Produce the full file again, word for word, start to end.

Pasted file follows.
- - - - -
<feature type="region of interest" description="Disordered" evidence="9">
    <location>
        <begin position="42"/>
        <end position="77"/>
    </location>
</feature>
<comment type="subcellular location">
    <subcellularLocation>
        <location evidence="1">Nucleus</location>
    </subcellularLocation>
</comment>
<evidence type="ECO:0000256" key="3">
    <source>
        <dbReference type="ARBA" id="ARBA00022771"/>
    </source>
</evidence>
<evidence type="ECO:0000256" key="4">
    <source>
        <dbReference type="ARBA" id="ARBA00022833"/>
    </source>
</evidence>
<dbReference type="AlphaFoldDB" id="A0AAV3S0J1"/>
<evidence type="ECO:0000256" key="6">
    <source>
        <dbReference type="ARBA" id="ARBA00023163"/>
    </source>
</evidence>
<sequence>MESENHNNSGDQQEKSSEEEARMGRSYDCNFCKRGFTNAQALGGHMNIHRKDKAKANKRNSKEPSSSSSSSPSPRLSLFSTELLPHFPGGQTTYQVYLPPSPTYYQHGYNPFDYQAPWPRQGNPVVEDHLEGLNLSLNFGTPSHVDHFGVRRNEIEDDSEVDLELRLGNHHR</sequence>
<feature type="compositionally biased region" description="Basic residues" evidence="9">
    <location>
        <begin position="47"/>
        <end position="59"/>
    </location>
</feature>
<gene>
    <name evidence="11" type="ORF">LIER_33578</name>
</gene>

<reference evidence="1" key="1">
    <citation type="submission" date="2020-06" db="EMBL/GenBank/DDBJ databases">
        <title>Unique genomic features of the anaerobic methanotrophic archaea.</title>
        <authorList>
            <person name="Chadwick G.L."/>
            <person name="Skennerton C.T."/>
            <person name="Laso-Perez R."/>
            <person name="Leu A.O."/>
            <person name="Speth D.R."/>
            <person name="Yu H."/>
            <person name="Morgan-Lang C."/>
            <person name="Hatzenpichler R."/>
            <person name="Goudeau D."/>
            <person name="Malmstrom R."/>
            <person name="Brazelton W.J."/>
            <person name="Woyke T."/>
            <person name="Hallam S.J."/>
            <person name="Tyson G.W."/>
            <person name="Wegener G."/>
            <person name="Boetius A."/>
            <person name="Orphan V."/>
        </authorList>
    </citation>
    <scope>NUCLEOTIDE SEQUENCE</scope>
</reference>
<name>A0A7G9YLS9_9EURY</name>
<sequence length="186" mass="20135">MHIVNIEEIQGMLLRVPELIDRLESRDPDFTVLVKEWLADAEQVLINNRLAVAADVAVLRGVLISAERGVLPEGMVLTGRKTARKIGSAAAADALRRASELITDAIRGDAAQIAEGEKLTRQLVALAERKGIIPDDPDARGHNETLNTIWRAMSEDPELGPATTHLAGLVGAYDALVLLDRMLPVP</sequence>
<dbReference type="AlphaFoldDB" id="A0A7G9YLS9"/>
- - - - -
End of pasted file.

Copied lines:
<feature type="region of interest" description="Disordered" evidence="9">
    <location>
        <begin position="42"/>
        <end position="77"/>
    </location>
</feature>
<comment type="subcellular location">
    <subcellularLocation>
        <location evidence="1">Nucleus</location>
    </subcellularLocation>
</comment>
<evidence type="ECO:0000256" key="3">
    <source>
        <dbReference type="ARBA" id="ARBA00022771"/>
    </source>
</evidence>
<evidence type="ECO:0000256" key="4">
    <source>
        <dbReference type="ARBA" id="ARBA00022833"/>
    </source>
</evidence>
<dbReference type="AlphaFoldDB" id="A0AAV3S0J1"/>
<evidence type="ECO:0000256" key="6">
    <source>
        <dbReference type="ARBA" id="ARBA00023163"/>
    </source>
</evidence>
<sequence>MESENHNNSGDQQEKSSEEEARMGRSYDCNFCKRGFTNAQALGGHMNIHRKDKAKANKRNSKEPSSSSSSSPSPRLSLFSTELLPHFPGGQTTYQVYLPPSPTYYQHGYNPFDYQAPWPRQGNPVVEDHLEGLNLSLNFGTPSHVDHFGVRRNEIEDDSEVDLELRLGNHHR</sequence>
<feature type="compositionally biased region" description="Basic residues" evidence="9">
    <location>
        <begin position="47"/>
        <end position="59"/>
    </location>
</feature>
<gene>
    <name evidence="11" type="ORF">LIER_33578</name>
</gene>

<reference evidence="1" key="1">
    <citation type="submission" date="2020-06" db="EMBL/GenBank/DDBJ databases">
        <title>Unique genomic features of the anaerobic methanotrophic archaea.</title>
        <authorList>
            <person name="Chadwick G.L."/>
            <person name="Skennerton C.T."/>
            <person name="Laso-Perez R."/>
            <person name="Leu A.O."/>
            <person name="Speth D.R."/>
            <person name="Yu H."/>
            <person name="Morgan-Lang C."/>
            <person name="Hatzenpichler R."/>
            <person name="Goudeau D."/>
            <person name="Malmstrom R."/>
            <person name="Brazelton W.J."/>
            <person name="Woyke T."/>
            <person name="Hallam S.J."/>
            <person name="Tyson G.W."/>
            <person name="Wegener G."/>
            <person name="Boetius A."/>
            <person name="Orphan V."/>
        </authorList>
    </citation>
    <scope>NUCLEOTIDE SEQUENCE</scope>
</reference>
<name>A0A7G9YLS9_9EURY</name>
<sequence length="186" mass="20135">MHIVNIEEIQGMLLRVPELIDRLESRDPDFTVLVKEWLADAEQVLINNRLAVAADVAVLRGVLISAERGVLPEGMVLTGRKTARKIGSAAAADALRRASELITDAIRGDAAQIAEGEKLTRQLVALAERKGIIPDDPDARGHNETLNTIWRAMSEDPELGPATTHLAGLVGAYDALVLLDRMLPVP</sequence>
<dbReference type="AlphaFoldDB" id="A0A7G9YLS9"/>